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Coffee processing at home

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Although there are several coffee species, most coffee is made from the seed or bean of either Coffea arabica (Arabica coffee) or Coffea canephora (Robusta coffee). Arabica trees normally produce berries 8-15 mm in diameter, and Robusta produces berries approximately 10 mm in diameter. Commercially, Robusta is regarded as having inferior quality to Arabica coffee and is used mainly as a filler in instant coffee blends.

Coffee berries are picked when they ripen to a bright deep red colour, though there are a few cultivars that ripen to a deep yellow colour. The coffee or 'green bean' lies within the fruit, and is surrounded by the parchment membrane, pulp or mucilage and outer skin.

Coffee processing in the home is very time consuming. Small-scale processing equipment is now available in Australia. Equipment is also available from the United Kingdom at considerable expense. Processing involves six main steps outlined below.

1. Pulping

This step involves removing the skin and pulp, and should be carried out as soon as possible after harvesting, certainly within 24 hours. It is necessary to remove all green unripe and black overripe dry berries before pulping, as these will reduce the quality of the coffee.

Two home methods can be used for pulping. One is to squeeze each individual berry by hand, and the other is to use a piece of wood to tamp the berries in a bucket until all seeds have been forced out from the skin. After this operation, fill the bucket with water and stir the skins and seeds. Pour away the skins before they settle. Repeat this process to remove all the skins and pulp, and any coffee beans that float. Good coffee beans will not float in water. Remove by hand any remaining skins or unpulped coffee berries.

2. Fermentation

Fermentation by natural enzymes breaks down the insoluble mucilage around the parchment layer, i.e. the slippery layer you can feel with your fingers.

Place the coffee beans in a plastic bucket to avoid the effects iron has on quality and add water to cover the beans. Fermentation may be complete in 18-24 hours, depending on the surrounding temperature.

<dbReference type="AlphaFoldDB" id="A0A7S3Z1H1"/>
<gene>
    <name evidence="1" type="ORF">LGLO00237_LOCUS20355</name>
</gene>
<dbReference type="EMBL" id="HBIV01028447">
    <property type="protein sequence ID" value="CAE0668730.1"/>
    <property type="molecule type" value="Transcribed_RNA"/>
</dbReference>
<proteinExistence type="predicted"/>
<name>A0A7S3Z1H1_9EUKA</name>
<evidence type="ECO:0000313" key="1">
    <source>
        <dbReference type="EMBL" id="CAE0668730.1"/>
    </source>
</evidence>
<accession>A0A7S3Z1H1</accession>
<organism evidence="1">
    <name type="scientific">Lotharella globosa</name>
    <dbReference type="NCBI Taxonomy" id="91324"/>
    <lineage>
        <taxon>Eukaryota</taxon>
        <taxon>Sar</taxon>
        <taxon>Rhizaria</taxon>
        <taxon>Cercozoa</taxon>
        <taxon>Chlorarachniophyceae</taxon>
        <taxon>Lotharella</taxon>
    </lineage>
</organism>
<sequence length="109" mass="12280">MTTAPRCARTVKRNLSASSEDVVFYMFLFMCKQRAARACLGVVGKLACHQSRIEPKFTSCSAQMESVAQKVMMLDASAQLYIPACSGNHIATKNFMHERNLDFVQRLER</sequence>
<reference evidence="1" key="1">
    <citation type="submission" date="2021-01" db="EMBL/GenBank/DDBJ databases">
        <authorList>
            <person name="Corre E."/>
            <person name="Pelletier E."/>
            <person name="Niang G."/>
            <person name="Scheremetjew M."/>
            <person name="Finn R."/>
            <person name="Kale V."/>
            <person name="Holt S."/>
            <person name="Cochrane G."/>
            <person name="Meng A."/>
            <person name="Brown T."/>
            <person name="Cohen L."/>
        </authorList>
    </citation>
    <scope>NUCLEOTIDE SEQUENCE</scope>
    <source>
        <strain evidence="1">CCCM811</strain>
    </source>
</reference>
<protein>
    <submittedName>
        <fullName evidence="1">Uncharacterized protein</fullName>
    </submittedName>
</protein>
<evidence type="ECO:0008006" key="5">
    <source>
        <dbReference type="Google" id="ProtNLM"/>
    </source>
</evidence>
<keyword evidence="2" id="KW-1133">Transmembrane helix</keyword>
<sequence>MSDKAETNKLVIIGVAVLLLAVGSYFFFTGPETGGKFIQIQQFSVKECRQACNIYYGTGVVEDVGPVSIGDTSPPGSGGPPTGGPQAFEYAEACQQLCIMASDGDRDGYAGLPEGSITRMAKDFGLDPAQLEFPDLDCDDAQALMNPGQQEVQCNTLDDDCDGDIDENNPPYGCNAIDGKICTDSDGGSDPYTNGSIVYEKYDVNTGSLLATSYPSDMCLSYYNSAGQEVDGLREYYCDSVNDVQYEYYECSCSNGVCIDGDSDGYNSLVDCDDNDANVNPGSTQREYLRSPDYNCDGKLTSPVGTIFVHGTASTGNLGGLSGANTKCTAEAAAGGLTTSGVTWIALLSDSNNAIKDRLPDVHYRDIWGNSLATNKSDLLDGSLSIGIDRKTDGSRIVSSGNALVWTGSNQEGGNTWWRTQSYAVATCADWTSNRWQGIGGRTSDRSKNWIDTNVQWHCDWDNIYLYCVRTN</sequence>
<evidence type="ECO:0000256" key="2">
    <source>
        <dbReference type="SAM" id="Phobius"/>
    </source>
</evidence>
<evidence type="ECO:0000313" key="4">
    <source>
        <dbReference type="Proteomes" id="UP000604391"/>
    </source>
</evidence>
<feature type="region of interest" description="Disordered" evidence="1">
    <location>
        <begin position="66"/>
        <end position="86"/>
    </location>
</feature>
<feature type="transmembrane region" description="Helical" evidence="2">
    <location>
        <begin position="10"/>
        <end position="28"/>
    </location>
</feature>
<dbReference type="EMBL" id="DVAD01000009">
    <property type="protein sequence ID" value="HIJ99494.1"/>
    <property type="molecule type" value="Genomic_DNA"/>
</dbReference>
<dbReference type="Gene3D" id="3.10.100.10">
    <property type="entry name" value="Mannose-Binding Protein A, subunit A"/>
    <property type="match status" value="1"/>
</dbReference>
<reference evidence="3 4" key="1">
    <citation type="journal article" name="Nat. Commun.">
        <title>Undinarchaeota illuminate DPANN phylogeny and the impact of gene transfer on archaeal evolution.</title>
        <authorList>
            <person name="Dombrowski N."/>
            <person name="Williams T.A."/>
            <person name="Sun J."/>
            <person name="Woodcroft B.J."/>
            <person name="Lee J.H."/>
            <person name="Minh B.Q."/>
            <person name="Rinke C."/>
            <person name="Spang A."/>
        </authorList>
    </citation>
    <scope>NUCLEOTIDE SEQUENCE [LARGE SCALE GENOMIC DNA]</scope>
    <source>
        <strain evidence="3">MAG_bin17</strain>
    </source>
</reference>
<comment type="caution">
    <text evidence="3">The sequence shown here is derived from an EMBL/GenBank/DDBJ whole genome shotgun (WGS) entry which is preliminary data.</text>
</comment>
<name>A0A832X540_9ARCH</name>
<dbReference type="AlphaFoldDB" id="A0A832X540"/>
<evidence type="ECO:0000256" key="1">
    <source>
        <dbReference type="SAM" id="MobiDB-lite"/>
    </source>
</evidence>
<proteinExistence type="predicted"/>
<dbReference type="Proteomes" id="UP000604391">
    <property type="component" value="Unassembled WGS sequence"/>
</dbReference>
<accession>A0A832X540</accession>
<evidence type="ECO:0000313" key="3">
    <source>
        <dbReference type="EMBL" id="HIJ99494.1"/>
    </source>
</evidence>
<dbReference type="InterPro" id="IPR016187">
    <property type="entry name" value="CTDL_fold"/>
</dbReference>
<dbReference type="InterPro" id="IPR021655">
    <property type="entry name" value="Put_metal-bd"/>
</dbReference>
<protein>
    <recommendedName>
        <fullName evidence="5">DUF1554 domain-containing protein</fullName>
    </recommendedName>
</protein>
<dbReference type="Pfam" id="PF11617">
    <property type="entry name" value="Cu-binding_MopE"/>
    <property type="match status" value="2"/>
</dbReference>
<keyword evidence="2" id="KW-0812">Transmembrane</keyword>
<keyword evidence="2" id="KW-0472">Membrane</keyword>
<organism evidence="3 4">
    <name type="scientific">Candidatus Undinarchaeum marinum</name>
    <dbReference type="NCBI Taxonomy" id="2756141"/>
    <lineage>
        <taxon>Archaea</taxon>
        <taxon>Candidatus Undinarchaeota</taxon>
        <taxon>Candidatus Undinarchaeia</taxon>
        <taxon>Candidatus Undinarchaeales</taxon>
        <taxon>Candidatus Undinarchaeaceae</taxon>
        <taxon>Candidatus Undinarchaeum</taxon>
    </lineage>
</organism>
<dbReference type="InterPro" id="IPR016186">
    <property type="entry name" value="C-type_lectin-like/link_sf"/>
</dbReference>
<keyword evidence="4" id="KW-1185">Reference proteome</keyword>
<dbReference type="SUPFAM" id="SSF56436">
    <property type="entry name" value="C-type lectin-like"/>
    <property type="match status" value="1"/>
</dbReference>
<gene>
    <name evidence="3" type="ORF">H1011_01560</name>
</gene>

To check whether the fermentation phase is complete, gently wash a handful of the beans. If they come clean and feel gritty (not slippery), then adequate fermentation has been achieved and the beans can be washed. Wash in agitated water and drain. Repeat this process until the water becomes clear. This normally takes approximately three washes.

To strain off the water, use a colander or some fine, net-like material such as an onion bag, as this will prevent the loss of beans. During the washing process, discard any floating beans.

3. Drying

Coffee beans must be dried before the parchment can be removed and beans roasted.

The simplest method of drying is sun drying.  Physical aids such as wire drying racks or other fine mesh supports allow for the flow of air and enhance drying. The beans should be spread out in a thin layer no more than 3 cm thick, stirred three times a day, and be protected from rainy weather. Drying in this way can take 5-30 days, depending on weather.

Alternatively, you can use a home food dehydrator. This equipment uses electric heating elements to control drying. Only dehydrators with variable temperature controls are suitable as drying temperature must be kept at 40oC for the entire drying period.

As with sun drying, beans must be stirred three times a day. Drying in this manner can be completed in several days and there is no risk of the beans being harmed by the weather.

Whichever method of drying you use, the parchment on the coffee bean will dry to a pale straw colour and be brittle to touch. At this stage, test the dryness of the beans by removing the parchment by hand off several coffee beans. If dry, the bean inside should be greyish blue in colour, hard, and likely to break when bitten between the teeth, if soft and chewy continue the drying process.